SOUTH BOSTON, Va. (March 4, 2022) -- One of the factors that make South Boston Speedway a great place for competitors to race is the speedway’s long-standing tradition of being one of the safest short tracks in NASCAR.
In its continuing effort as an industry leader in safety, South Boston Speedway hosted an afternoon-long training class on Saturday, February 26 involving South Boston Speedway Track Services personnel and 16 members from the Cluster Springs, Virginia Volunteer Fire Department which is the track’s emergency services provider this season.
Also participating were South Boston Speedway Hornets Division competitor Kevin Currin of Chase City, Virginia, Must See Racing sprint car series competitor Anthony Linkenhoker of Louisa, Virginia who brought his sprint car to be used in the training class and Brent Seelman, the competition director for the Must See Racing sprint car series.
“Our training event went extremely well thanks to the great participation on the part of everyone involved,” said South Boston Speedway General Manager Chase Brashears. “There can never be too much training. Everyone involved here – from our race officials to track services members and our emergency medical provider – want to provide expert care to all of our participants.”
The training session covered many topics including situations pertaining to sprint cars, which will be featured in a special two-night event at the speedway in late April.
“We thank everyone who gave their time and resources to this training,” Brashears said. “We reviewed the basics of racetrack safety, how to deal with each individual car that competes here across the course of the season and closed out with a real-world scenario.”
Cluster Springs Volunteer Fire Department Chief Chris Hudson said he was extremely happy to have the opportunity for fire department personnel to participate in the training class.
“We learned a lot,” Hudson pointed out following Saturday’s training session.
“I’m all about making sure everybody is on the same page. There are a lot of driver safety equipment items in place that you need to see and learn about. This training helps us a lot to be able to better protect and provide care to the drivers, crew members and track personnel during an event. We can also use this training in the field on our day-in and day-out calls for incidents on the highway.”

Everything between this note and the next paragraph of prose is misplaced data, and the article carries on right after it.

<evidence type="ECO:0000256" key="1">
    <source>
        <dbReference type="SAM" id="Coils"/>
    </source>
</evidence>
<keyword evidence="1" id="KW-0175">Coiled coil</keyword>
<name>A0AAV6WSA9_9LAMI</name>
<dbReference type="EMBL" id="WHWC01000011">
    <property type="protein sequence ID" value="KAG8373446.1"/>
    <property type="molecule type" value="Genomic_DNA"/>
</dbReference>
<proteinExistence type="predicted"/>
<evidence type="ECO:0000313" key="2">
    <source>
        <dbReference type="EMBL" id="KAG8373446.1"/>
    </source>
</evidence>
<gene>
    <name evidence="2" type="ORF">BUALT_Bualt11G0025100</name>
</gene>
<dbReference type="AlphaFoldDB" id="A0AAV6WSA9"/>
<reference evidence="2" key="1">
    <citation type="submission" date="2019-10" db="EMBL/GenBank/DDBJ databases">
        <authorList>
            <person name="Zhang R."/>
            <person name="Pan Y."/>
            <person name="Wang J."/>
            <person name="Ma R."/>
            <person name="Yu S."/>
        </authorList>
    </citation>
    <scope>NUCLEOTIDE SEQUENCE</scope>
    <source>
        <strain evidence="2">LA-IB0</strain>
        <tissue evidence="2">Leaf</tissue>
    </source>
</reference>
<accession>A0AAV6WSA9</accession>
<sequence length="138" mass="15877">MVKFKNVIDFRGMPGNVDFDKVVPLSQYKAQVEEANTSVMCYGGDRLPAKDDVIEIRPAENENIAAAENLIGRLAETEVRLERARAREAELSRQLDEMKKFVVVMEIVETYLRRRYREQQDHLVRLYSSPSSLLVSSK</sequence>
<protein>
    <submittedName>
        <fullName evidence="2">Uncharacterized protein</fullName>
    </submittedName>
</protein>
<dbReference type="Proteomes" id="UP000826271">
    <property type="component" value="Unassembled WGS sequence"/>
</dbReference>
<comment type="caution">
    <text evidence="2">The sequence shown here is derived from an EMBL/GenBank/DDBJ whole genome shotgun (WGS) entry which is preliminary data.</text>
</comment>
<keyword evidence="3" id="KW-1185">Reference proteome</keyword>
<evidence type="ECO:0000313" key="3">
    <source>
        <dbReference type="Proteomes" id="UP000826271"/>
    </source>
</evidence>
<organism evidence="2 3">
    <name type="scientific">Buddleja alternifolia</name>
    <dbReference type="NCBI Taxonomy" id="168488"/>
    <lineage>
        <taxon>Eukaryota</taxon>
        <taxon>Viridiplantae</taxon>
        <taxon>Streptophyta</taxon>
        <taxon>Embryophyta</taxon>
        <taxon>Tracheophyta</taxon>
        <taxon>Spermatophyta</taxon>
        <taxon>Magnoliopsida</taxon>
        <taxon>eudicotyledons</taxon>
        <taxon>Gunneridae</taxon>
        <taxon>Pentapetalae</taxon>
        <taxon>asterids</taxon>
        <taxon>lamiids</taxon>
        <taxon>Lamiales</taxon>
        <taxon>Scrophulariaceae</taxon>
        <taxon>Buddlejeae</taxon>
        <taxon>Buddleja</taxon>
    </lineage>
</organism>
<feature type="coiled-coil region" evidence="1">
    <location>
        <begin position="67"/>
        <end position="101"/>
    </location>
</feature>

Hudson said the training with the sprint car and learning how to extricate a driver from a sprint car was both interesting and important.
“I’ve never seen a sprint car up close in person,” he remarked. “It was great to be able to see one and learn about its inner workings. That was definitely a great help to all of us.”
Seelman said he and the officials of the Must See Racing series are always interested in working with tracks to improve safety.
“We thoroughly appreciate seeing and working with tracks that take an active interest in the safety of their competitors,” Seelman said. “It makes everyone feel a lot more comfortable knowing that good safety practices and safety services are in place.”
The training course concluded with participants being put through a full real-world scenario that involved the use of multiple skills including fully cutting open a racecar, rendering medical aid and extricating a driver.
“We greatly appreciate the support of everyone involved in this training, and the hard work our track services and operations staff put in to make this training the huge success that it was,” Brashears said. “We strive to over prepare when it comes to safety and emergencies and this training was an important tool in that.”
The latest news and updates from South Boston Speedway are available on the speedway’s website, southbostonspeedway.com, and through the track’s social media channels. Information may also be obtained by phoning the speedway at 434-572-4947 or toll free at 1-877-440-1540 during regular business hours.